We all thought biofuels we're going to be our eco-savior (what could be greener than running our cars on renewable corn, soy, or sugarcane?) That is, until it turned out eco-fuels contribute to rising food prices, put conservation land back into agricultural production, and turn into an all-around bust because fermentation of the starches and sugars put lots of CO2 into the atmosphere. But biofuels may yet make their mark on mother earth.
The quest to find the key to cellulosic biofuels—fuels derived from junk crops like corn husks and cobs, switch grass, and other non-food grade plant matter—has taken a big leap thanks to researchers Mark Mascal and Edward Nikitin at the University of California, Davis. The duo has developed an easy, economic process for creating "furanic" fuels from cellulose. Introducing microcystalline cellulose into a mixture lithium chloride and hydrochloric acid and stirring it for 18 hours, Mascal and Nikitin were able to produce 71 percent CMF, the organic compound 5-chloromethylfurfural which can be mixed with ethanol to create automotive fuel or could be used as the starting point for the synthesis of more complex biofuels.
"Our method appears to be the most efficient conversion of cellulose into simple, hydrophobic, organic compounds described to date," reports Mascal. With luck, it will be the most eco-friendly as well.
Well thats good!
Need i Say any more....
"...and turn into an all-around bust because fermentation of the starches and sugars put lots of CO2 into the atmosphere."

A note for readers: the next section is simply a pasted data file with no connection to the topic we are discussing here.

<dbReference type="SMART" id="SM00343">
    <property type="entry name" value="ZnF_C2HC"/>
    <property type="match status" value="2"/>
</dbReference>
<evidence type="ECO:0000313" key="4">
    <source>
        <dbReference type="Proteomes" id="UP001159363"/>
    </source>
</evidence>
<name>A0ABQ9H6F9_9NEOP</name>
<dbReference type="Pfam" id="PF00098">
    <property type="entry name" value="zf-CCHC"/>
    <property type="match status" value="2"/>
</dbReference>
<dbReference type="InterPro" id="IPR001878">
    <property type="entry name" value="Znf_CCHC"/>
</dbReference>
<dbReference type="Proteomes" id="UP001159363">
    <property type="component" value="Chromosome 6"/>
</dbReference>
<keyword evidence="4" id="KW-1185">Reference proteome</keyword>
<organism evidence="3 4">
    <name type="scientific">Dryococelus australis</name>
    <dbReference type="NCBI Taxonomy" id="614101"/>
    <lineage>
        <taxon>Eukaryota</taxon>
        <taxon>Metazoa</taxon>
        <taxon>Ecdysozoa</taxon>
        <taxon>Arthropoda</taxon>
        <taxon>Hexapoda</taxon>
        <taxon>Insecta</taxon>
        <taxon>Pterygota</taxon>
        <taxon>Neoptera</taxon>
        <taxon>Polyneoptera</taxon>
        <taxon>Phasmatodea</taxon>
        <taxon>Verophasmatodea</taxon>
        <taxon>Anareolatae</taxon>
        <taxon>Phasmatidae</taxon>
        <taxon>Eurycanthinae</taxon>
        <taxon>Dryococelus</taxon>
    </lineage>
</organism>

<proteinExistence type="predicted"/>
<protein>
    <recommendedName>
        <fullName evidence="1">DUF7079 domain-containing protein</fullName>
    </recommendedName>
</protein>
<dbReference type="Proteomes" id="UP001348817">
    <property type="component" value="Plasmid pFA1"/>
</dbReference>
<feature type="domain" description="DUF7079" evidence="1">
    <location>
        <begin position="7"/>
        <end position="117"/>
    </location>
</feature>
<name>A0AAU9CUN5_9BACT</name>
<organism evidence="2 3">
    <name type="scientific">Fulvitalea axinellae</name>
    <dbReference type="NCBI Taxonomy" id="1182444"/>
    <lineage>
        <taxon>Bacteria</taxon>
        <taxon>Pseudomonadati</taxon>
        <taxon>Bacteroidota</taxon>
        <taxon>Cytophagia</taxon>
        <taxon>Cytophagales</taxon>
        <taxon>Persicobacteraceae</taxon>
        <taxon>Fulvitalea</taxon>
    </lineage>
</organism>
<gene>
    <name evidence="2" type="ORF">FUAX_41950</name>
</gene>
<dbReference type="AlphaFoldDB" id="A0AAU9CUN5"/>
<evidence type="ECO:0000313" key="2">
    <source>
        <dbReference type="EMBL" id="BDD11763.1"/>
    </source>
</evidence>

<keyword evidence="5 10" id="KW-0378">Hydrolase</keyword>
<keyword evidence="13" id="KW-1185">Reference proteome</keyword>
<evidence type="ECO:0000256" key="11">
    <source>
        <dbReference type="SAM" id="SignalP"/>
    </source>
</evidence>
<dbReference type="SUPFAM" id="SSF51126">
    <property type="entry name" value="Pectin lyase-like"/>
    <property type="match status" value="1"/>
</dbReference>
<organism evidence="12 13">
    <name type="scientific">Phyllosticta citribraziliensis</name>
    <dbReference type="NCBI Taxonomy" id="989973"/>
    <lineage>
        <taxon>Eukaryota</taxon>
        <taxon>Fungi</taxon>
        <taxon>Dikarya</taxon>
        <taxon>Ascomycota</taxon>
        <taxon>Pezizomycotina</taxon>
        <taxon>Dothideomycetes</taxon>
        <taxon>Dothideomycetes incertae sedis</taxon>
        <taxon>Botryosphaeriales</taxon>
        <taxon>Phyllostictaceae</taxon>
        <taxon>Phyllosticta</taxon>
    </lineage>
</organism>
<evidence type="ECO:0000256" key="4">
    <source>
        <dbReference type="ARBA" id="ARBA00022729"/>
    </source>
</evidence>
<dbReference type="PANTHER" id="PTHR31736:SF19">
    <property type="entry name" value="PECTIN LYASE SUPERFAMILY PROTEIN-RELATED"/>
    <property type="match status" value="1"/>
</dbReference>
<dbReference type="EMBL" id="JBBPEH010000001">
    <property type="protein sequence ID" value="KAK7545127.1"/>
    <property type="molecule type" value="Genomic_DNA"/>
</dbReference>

I think if we look at the growth cycle of the corn, the amount of CO2 released from the corn can never exceed the amount of CO2 captured by the corn during its growth (plants take CO2 and give off O2). Once the biofuel is spent/burned, we wind up with neither a net increase or decrease of CO2 in the atmosphere. I would not consider this a bust. The bust occurs when we lose 15% energy efficiency over petroleum and it costs more to produce.
DerivePi you make a good point about the lost energy efficiency, but also the fact that the corn would take in more CO2 doesn't necessarily make it more environmentally friendly. Rather if you were to look at it from the perspective of how much it captures, the better question is would it capture more CO2 than the preexisting environment, and in almost all cases the answer is no.
Then entire biofuels debate often ignores environmental factors in determining crop yield/biofuel yield. Droughts happen infrequently and in a unpredictable manner. Irrigation canals do help, but are only effective to a point.
( got to drought.unl.edu/dm/monitor.html for current US drought conditions)
We need alternatives that don't rely on environmental variances. I vote electric cars and nuclear power plants.
Drought has been managed for millenia. We've learned to do this since we've been farmers for far longer then we've been machinists.
There are unforeseen factors in any energy market; scarcity of fuel (uranium, oil), weather (katrina knocked out almost all gulf of mexico production), geopolitical problems (russia and natural gas), drought (for biofuels).
Even more reliable would be wind and solar plants. Even better these can be placed in areas that arent productive for other uses like deserts, and the ocean.
We have the options, now we just need the will to put them into action instead of whining about change.